Nailing the basics

Posted 28 Mar 2022

At Holos Performance, it’s our goal to provide you with all the tools and education needed for you to be successful. There can be a lot of confusion on the internet and social media these days surrounding the best way to tackle any health goal.

We thought we would put this article together to remind you that there are a few really basic principles when it comes to the way we train and fuel that we can sometimes forget about, or not prioritise as a result of searching for hacks or the latest “trends”. 

It’s also worth noting that, no matter your ability level, these basic principles stay the same, they just need to be nailed with greater consistency and precision. 

Stimulus

This is your training regimen. There are a few variables that will determine how effective your program is. We like to use this acronym from Bill Campbell PhD:

L – Load (weight)

E – Effort (intensity)

A – Amount (volume – sets / reps)

F – Frequency

Becoming a better athlete takes hard work and time. Period. One thing we notice with experienced trainers is that they ALWAYS bring the intensity. They approach every session with focus and take pride in every rep and drill they perform.

This is something that is often overlooked, but it’s the difference between good and great results.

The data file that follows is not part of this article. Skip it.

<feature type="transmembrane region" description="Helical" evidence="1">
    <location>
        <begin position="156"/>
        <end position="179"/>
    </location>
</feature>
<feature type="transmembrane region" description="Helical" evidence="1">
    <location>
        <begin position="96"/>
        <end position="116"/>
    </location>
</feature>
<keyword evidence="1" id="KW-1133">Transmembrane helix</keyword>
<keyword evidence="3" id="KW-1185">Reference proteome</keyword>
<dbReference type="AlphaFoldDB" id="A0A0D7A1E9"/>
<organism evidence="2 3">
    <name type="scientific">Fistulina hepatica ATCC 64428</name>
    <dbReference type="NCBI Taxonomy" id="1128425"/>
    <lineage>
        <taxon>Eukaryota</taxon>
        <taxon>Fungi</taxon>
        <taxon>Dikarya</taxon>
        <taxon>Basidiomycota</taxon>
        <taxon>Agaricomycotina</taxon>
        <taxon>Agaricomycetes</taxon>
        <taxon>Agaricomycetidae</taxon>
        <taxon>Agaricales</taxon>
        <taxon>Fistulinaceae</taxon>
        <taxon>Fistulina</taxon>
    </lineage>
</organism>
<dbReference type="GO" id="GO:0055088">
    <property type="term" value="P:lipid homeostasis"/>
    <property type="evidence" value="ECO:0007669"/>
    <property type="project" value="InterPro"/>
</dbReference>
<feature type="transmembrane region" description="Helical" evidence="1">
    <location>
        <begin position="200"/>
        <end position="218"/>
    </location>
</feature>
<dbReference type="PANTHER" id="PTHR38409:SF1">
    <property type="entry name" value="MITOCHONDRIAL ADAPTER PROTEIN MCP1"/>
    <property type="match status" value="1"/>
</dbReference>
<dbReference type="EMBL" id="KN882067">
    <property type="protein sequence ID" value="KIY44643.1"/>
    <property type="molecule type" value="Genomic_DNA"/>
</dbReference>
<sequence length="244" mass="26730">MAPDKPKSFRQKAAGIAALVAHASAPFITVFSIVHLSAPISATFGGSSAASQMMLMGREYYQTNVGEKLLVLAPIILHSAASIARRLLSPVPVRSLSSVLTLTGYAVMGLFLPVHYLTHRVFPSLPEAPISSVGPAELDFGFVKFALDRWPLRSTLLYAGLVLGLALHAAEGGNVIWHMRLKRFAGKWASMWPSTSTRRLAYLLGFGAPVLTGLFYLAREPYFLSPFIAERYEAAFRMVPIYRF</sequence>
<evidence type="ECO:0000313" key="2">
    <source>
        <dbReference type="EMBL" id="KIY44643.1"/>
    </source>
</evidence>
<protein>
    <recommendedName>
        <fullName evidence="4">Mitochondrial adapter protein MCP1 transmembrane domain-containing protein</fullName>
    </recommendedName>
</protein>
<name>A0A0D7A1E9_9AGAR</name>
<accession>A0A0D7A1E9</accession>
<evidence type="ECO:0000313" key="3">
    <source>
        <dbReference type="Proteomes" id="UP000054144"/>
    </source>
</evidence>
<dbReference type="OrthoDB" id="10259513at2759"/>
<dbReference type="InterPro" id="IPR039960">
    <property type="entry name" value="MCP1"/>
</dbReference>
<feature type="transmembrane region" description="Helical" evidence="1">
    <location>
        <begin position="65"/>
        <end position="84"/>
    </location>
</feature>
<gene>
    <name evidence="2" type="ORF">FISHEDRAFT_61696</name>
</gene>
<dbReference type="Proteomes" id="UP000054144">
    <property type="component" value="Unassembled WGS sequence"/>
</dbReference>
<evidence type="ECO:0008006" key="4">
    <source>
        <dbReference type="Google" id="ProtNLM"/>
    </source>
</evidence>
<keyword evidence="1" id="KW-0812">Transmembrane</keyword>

Total energy intake

Your fuel must reflect what you are demanding from your body physically. Preparation is key here…Knowing where you can get adequate fuel ahead of time rather than reacting to hunger will set you up for success.

Protein intake

Protein is the king of the macronutrients. Consuming around 1.5-2g / kg of BW per day is considered to be a good range to strive for to aid recovery and support the development of lean muscle mass. Again – This is not an easy thing to do. Many outlets and restaurants will not necessarily offer the amounts of protein you need, so having strategies for this is important.

Recovery

Not getting enough quality sleep, overtraining or training the same muscle groups or qualities repeatedly without adequate rest will be directly reflected in your training outcomes. There’s an old school saying “muscles are torn in the gym, fed in the kitchen and built in the bed” Important to emphasise the last part of this. 

These are your foundations. If you don’t integrate these principles consistently then you will be fighting an uphill battle. There are many more intricacies that can be explored to yield better results once we have these areas nailed. The good news is that these things are simple and tangible. 

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